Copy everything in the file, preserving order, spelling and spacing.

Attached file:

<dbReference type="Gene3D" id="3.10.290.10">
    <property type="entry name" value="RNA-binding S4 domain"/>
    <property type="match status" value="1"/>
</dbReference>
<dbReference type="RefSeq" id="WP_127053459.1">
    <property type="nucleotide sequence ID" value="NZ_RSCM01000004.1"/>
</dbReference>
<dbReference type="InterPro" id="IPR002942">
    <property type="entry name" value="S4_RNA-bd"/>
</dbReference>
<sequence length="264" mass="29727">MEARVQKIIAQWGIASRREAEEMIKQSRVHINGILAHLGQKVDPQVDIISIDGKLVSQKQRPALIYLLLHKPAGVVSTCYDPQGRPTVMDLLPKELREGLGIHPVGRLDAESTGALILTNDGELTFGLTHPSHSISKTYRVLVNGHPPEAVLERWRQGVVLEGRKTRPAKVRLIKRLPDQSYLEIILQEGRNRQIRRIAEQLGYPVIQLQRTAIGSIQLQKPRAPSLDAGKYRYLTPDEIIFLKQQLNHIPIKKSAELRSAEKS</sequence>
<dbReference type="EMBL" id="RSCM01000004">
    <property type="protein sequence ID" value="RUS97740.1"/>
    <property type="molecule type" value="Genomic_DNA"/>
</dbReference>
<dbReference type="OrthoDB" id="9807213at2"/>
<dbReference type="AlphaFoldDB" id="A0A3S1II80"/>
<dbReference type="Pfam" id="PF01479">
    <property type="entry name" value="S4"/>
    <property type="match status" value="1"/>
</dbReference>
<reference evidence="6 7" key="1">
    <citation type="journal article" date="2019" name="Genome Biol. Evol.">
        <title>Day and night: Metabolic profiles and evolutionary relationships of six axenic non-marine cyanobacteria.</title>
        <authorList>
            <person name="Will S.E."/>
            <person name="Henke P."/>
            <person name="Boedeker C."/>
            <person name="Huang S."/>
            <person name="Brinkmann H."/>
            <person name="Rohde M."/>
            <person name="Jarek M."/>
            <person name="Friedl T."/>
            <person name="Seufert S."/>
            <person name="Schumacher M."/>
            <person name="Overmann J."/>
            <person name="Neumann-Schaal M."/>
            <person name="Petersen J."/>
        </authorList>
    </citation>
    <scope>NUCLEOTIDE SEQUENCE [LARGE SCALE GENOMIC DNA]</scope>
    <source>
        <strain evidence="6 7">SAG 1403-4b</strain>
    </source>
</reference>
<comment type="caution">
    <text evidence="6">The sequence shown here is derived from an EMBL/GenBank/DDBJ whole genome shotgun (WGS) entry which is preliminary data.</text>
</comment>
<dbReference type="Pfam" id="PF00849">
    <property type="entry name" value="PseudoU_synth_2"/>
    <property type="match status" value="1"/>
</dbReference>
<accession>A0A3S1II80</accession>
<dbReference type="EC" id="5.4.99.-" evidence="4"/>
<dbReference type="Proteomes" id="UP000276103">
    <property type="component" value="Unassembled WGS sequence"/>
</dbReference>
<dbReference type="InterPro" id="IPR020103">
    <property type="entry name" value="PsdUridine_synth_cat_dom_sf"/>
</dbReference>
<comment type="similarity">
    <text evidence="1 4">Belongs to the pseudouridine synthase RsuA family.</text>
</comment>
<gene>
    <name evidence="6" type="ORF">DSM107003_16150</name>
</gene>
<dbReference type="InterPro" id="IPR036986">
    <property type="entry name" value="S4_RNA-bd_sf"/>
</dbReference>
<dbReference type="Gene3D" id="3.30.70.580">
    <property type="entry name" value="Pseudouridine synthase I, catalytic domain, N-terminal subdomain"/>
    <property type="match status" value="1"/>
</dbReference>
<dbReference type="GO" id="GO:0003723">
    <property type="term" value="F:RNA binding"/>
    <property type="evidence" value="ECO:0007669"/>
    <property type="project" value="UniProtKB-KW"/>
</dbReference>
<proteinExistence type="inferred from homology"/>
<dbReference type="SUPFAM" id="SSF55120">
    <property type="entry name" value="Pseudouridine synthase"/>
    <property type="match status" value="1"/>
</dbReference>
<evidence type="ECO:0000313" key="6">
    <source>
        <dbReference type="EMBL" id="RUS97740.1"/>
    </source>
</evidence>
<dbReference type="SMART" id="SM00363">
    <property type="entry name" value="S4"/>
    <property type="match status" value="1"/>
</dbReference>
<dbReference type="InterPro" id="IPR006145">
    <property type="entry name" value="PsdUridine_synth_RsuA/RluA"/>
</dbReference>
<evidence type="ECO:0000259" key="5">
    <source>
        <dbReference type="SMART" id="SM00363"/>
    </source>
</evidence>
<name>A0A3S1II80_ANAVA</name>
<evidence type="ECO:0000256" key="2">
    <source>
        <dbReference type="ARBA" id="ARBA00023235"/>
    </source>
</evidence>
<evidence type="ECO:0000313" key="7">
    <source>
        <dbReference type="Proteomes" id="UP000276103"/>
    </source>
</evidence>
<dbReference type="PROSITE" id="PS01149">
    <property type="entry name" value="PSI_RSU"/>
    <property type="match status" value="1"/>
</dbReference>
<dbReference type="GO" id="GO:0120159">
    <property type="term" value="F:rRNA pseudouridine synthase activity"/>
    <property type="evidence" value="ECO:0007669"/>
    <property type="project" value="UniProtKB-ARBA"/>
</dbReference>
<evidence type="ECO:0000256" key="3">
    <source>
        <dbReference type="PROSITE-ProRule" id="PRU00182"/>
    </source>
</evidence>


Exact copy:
<dbReference type="Gene3D" id="3.10.290.10">
    <property type="entry name" value="RNA-binding S4 domain"/>
    <property type="match status" value="1"/>
</dbReference>
<dbReference type="RefSeq" id="WP_127053459.1">
    <property type="nucleotide sequence ID" value="NZ_RSCM01000004.1"/>
</dbReference>
<dbReference type="InterPro" id="IPR002942">
    <property type="entry name" value="S4_RNA-bd"/>
</dbReference>
<sequence length="264" mass="29727">MEARVQKIIAQWGIASRREAEEMIKQSRVHINGILAHLGQKVDPQVDIISIDGKLVSQKQRPALIYLLLHKPAGVVSTCYDPQGRPTVMDLLPKELREGLGIHPVGRLDAESTGALILTNDGELTFGLTHPSHSISKTYRVLVNGHPPEAVLERWRQGVVLEGRKTRPAKVRLIKRLPDQSYLEIILQEGRNRQIRRIAEQLGYPVIQLQRTAIGSIQLQKPRAPSLDAGKYRYLTPDEIIFLKQQLNHIPIKKSAELRSAEKS</sequence>
<dbReference type="EMBL" id="RSCM01000004">
    <property type="protein sequence ID" value="RUS97740.1"/>
    <property type="molecule type" value="Genomic_DNA"/>
</dbReference>
<dbReference type="OrthoDB" id="9807213at2"/>
<dbReference type="AlphaFoldDB" id="A0A3S1II80"/>
<dbReference type="Pfam" id="PF01479">
    <property type="entry name" value="S4"/>
    <property type="match status" value="1"/>
</dbReference>
<reference evidence="6 7" key="1">
    <citation type="journal article" date="2019" name="Genome Biol. Evol.">
        <title>Day and night: Metabolic profiles and evolutionary relationships of six axenic non-marine cyanobacteria.</title>
        <authorList>
            <person name="Will S.E."/>
            <person name="Henke P."/>
            <person name="Boedeker C."/>
            <person name="Huang S."/>
            <person name="Brinkmann H."/>
            <person name="Rohde M."/>
            <person name="Jarek M."/>
            <person name="Friedl T."/>
            <person name="Seufert S."/>
            <person name="Schumacher M."/>
            <person name="Overmann J."/>
            <person name="Neumann-Schaal M."/>
            <person name="Petersen J."/>
        </authorList>
    </citation>
    <scope>NUCLEOTIDE SEQUENCE [LARGE SCALE GENOMIC DNA]</scope>
    <source>
        <strain evidence="6 7">SAG 1403-4b</strain>
    </source>
</reference>
<comment type="caution">
    <text evidence="6">The sequence shown here is derived from an EMBL/GenBank/DDBJ whole genome shotgun (WGS) entry which is preliminary data.</text>
</comment>
<dbReference type="Pfam" id="PF00849">
    <property type="entry name" value="PseudoU_synth_2"/>
    <property type="match status" value="1"/>
</dbReference>
<accession>A0A3S1II80</accession>
<dbReference type="EC" id="5.4.99.-" evidence="4"/>
<dbReference type="Proteomes" id="UP000276103">
    <property type="component" value="Unassembled WGS sequence"/>
</dbReference>
<dbReference type="InterPro" id="IPR020103">
    <property type="entry name" value="PsdUridine_synth_cat_dom_sf"/>
</dbReference>
<comment type="similarity">
    <text evidence="1 4">Belongs to the pseudouridine synthase RsuA family.</text>
</comment>
<gene>
    <name evidence="6" type="ORF">DSM107003_16150</name>
</gene>
<dbReference type="InterPro" id="IPR036986">
    <property type="entry name" value="S4_RNA-bd_sf"/>
</dbReference>
<dbReference type="Gene3D" id="3.30.70.580">
    <property type="entry name" value="Pseudouridine synthase I, catalytic domain, N-terminal subdomain"/>
    <property type="match status" value="1"/>
</dbReference>
<dbReference type="GO" id="GO:0003723">
    <property type="term" value="F:RNA binding"/>
    <property type="evidence" value="ECO:0007669"/>
    <property type="project" value="UniProtKB-KW"/>
</dbReference>
<proteinExistence type="inferred from homology"/>
<dbReference type="SUPFAM" id="SSF55120">
    <property type="entry name" value="Pseudouridine synthase"/>
    <property type="match status" value="1"/>
</dbReference>
<evidence type="ECO:0000313" key="6">
    <source>
        <dbReference type="EMBL" id="RUS97740.1"/>
    </source>
</evidence>
<dbReference type="SMART" id="SM00363">
    <property type="entry name" value="S4"/>
    <property type="match status" value="1"/>
</dbReference>
<dbReference type="InterPro" id="IPR006145">
    <property type="entry name" value="PsdUridine_synth_RsuA/RluA"/>
</dbReference>
<evidence type="ECO:0000259" key="5">
    <source>
        <dbReference type="SMART" id="SM00363"/>
    </source>
</evidence>
<name>A0A3S1II80_ANAVA</name>
<evidence type="ECO:0000256" key="2">
    <source>
        <dbReference type="ARBA" id="ARBA00023235"/>
    </source>
</evidence>
<evidence type="ECO:0000313" key="7">
    <source>
        <dbReference type="Proteomes" id="UP000276103"/>
    </source>
</evidence>
<dbReference type="PROSITE" id="PS01149">
    <property type="entry name" value="PSI_RSU"/>
    <property type="match status" value="1"/>
</dbReference>
<dbReference type="GO" id="GO:0120159">
    <property type="term" value="F:rRNA pseudouridine synthase activity"/>
    <property type="evidence" value="ECO:0007669"/>
    <property type="project" value="UniProtKB-ARBA"/>
</dbReference>
<evidence type="ECO:0000256" key="3">
    <source>
        <dbReference type="PROSITE-ProRule" id="PRU00182"/>
    </source>
</evidence>